Monday, November 16, 2015

Natural vs Synthetic Diamonds: Toe to Toe

There's a lot of buzz going on about synthetic diamonds and the potential threat they pose to the natural diamond industry; and depending on the person you speak with, you may wind up with more questions than answers regarding both. As with most things with polarized opinions, this subject is seldom presented evenly, hardly ever divulging both what is good and bad about each. So in an attempt to get real about diamonds, synthetic and natural, we've decided to address common selling points from each camp that might require some revision:

1. Synthetic Diamonds Are Not "Real"

People are often mislead to understand that a synthetic material is the same as a simulant. This could not be further from the truth. A simulant, without having the same composition or structure, looks to imitate the appearance of another. Such is the case with colorless cubic zirconium and synthetic moissanite. A synthetic material, however, is chemically, and in terms of its cristallinity, identical to its natural counterpart. 

Diamond and its various simulants or imitation materials. Photo courtesy of
What distinguishes the two is that one was produced in a lab environment and the other in nature. This has given synthetic diamonds an undue stigma. The only problem with synthetic diamonds is when they are not disclosed as such, causing the supply to flood the market and lose its value as a rare material.

2. Synthetic Diamonds Are Less Damaging To The Environment Than Natural Diamonds

Those who advocate synthetic diamonds are very vocal about the cost to the environment it is to mine diamonds. They say that the gas emissions released and energy consumed to supply the mining process are disastrous carbon footprints that ruin entire ecosystems. This is unfortunately the case with some less responsible prospectors. As with most things however, there are some who recognize this impact and are committed to restoring the ecosystems that have been disturbed in the process. 
Diavik Mine in Canada. Photo Courtesy of
That said, it  can be hardly be concluded that the production of synthetic diamonds does not come with its fair share of ''carbon foot-printing''. The methods of producing synthetic diamonds are various, but essentially the point is to simulate the temperatures and pressures that occur deep in the Earth and that are crucial in diamond crystallization. With temperatures hitting approx.1400 degrees Celsius and pressures leveling at approx 60kPa, you could imagine the energy needed to achieve this. In a recent study, it was determined that depending on the location of the mine, there were varying amounts of energy consumed, some less and some more than that used to produced lab-made diamonds.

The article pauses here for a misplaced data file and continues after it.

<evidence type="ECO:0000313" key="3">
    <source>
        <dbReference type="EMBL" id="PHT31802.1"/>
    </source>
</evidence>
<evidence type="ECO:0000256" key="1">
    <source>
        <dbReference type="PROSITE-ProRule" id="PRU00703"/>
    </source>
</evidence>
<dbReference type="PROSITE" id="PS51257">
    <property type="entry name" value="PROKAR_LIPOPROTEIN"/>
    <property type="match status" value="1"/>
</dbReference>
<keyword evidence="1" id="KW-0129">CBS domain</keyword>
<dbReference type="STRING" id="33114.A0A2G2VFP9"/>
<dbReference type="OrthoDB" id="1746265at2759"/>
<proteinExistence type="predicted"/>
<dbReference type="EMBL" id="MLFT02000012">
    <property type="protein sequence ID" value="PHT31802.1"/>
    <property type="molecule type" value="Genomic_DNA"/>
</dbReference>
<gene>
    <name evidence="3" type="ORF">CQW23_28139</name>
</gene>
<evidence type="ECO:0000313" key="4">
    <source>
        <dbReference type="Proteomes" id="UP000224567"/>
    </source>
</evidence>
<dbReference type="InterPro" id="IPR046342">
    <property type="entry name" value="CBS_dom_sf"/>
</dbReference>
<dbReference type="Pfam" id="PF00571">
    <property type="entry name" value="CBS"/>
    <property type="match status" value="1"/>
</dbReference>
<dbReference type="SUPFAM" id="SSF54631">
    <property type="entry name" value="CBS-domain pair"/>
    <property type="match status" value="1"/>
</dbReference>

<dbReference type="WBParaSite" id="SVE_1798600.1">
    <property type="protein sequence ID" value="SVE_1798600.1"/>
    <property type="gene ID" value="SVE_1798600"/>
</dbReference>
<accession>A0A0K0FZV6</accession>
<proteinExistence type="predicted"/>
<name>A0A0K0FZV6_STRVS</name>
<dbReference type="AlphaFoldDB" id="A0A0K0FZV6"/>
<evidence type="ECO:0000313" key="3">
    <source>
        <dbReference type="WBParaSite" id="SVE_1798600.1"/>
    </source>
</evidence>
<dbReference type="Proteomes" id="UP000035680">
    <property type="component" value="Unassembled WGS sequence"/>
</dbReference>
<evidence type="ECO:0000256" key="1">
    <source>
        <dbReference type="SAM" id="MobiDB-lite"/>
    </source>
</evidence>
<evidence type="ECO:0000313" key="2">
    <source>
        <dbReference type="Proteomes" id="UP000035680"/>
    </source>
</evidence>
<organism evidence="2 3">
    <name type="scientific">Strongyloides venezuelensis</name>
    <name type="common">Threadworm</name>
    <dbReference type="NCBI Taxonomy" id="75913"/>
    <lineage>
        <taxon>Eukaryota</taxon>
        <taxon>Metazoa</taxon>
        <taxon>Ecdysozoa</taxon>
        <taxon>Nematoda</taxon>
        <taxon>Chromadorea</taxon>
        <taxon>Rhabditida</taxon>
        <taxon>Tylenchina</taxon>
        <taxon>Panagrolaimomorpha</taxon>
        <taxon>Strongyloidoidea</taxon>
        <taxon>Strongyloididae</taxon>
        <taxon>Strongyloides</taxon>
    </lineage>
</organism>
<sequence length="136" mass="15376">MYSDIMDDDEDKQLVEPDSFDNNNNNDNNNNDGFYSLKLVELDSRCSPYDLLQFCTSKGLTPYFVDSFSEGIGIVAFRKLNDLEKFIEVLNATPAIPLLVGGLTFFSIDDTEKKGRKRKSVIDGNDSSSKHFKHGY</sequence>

3. Natural Diamond Mining Funds Conflict and Warfare

Alright. So most of the free world has seen the film Blood Diamond. If you haven't, then its very probable that something to that effect has been brought to your attention: Diamonds, like minerals used to produce the screens on phones and computers, are in some instances sold to finance insurgencies and conflict. 
Still of Djimon Hounsou in Blood Diamond (2006). Photo courtesy of
This is undeniably the ugliest face of our industry. Resolutely, it has been the continued work of many to ebb the flow of these conflict-sourced materials. Accords such as the Kimberley process taking effect in 2003 work towards this by imposing strict requirements on the transport of rough diamonds. Though it is far from being enough to reverse this failure of humanity, we have found that more than ever before, people are now insisting on ethically sourced materials and that this can be attained in the natural stone world.

I'm afraid I do not have the same celebrity as some well-known ambassadors for either schools of thought mentioned here today, but I do hope that this has given a fuller picture of what these stones really are about. While we are continually fascinated by science's newest advancements, we at Bergamot Gems have always believed in the truly rare beauty of naturally sources and un-enhanced materials. It is our consummate work to ensure transparency and social responsibility for our materials; with hopes that the world will follow suit and for science to outdo itself once more.

What do you prefer, natural or synthetic? We'd like to know! Be sure to drop us a line!

1 comment :

  1. Thank you, it's nice to see an unbiased comparison of synthetic vs natural diamond. I didn't know some lab-created stones used MORE energy than naturally mined!